Many people receive alimony (also known as spousal maintenance) awards as part of MN divorce decrees, but these awards are less common than they were many years ago, and they may be temporary in nature. While our Minnesota alimony lawyers have helped many clients obtain the full support they need after divorce, we have also learned that individuals often discover numerous experiential benefits from going back to work.
How Minnesota Law Views Alimony
As a general rule, MN law attempts to ensure that both parties of divorce continue to live under the same basic standard of living that they enjoyed in marriage. Still, reaching this goal involves many considerations, with property division representing just one major factor.
When making alimony decisions, the courts turn to the Minnesota Maintenance Statute for the guidelines needed to decide the amount and duration of alimony. The following are just some of the factors used to make this determination:
- The financial resources of both parties
- The time needed for the spouse seeking alimony to get trained and/or find a job
- The duration of the marriage combined with the length of time away from the job market
- Age and physical capacity of the potential recipient
Of course, every set of circumstances is unique, so it is impossible to rely solely on a mathematical formula or computer program to make the right decision for every divorcing couple. In some cases, judges may find that inequities in the property settlement justify some form of alimony. In other cases, for example, if a spouse needs to remain in the home to care for a special needs child, a judge may recognize the inability to work, even if child support helps pay additional expenses for the child’s special needs.
A Return to Work Can Help Spouses Toward Successful Futures
Anyone who regularly has to shovel snow before daylight or tries to meet important obligations before going to work at the crack of dawn typically views the stay-at-home life as very attractive. Certainly home life has many appeals, but it can also create a sense of isolation that detracts from building a new life after divorce.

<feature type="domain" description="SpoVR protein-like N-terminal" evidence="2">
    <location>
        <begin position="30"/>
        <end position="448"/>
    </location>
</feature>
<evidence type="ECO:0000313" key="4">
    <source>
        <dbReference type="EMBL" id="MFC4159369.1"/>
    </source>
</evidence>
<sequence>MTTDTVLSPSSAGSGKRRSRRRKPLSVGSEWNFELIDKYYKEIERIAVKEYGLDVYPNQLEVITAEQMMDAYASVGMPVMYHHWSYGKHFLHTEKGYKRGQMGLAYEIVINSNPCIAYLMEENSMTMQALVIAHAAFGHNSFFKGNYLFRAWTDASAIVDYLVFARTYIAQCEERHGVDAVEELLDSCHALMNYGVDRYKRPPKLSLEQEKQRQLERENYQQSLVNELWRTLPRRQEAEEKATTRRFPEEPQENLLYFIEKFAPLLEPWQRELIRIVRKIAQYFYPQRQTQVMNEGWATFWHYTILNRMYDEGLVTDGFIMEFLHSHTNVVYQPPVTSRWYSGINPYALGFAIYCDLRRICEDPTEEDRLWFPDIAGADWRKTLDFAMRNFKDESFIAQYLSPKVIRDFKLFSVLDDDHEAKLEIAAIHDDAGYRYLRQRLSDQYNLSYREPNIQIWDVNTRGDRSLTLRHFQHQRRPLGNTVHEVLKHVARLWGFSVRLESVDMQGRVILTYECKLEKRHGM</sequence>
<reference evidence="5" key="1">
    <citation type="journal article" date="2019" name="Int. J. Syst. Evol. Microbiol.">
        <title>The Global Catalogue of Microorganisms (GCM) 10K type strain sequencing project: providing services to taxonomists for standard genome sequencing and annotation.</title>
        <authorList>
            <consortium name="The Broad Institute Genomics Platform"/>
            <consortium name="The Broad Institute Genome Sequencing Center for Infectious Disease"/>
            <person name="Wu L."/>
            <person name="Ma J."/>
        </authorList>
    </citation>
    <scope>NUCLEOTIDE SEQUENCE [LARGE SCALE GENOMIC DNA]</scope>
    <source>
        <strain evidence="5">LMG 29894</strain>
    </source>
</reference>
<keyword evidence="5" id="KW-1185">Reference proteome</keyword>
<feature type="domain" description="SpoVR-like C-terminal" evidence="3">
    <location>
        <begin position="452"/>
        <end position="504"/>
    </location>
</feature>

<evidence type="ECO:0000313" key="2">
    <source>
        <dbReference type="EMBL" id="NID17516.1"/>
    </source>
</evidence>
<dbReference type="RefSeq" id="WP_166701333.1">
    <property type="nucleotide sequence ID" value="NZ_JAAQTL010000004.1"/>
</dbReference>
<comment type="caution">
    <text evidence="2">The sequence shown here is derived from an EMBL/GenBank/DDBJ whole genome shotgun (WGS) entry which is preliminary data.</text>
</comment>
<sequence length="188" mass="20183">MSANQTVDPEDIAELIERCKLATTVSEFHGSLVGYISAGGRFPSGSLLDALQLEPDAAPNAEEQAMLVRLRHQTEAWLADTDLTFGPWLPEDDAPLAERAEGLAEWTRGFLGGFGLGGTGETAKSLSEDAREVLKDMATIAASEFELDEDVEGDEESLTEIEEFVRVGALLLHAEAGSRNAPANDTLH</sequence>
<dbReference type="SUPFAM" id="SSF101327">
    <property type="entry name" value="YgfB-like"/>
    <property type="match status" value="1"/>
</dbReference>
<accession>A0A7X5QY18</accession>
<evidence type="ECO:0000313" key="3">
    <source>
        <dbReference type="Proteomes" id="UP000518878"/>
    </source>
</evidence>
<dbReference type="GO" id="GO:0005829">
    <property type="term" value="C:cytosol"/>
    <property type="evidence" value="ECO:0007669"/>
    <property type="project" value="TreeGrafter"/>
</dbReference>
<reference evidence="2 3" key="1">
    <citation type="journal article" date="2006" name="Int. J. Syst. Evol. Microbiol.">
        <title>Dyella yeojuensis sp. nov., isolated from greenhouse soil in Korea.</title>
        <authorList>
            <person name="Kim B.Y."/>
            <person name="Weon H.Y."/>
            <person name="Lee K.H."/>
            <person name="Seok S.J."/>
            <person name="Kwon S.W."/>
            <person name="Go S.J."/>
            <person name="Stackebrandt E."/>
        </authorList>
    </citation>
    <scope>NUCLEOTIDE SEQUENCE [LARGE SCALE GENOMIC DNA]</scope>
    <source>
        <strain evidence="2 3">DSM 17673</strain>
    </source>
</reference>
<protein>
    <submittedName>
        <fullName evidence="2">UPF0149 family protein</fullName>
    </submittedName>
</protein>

Parents who stay at home with the children may have contact with other parents, but conversation is often limited to parenting topics. On the other hand, going back to school or joining the workforce immediately after divorce creates a new social environment.
Additionally, earning an income and gaining new knowledge are both vital to build the self-esteem and independence that adults need to thrive outside of marriage. Along with enhancing many aspects of daily life, these qualities also provide important examples for the children.
A frank and honest discussion with an experienced spousal maintenance attorney early in the divorce process helps ensure that individuals strike the right balance between needed income and personal growth. Whether extra temporary income can bridge the gap until employment is possible — or even if longer-term or permanent alimony is an absolute must — call us at 763-323-6555 or use our convenient contact form.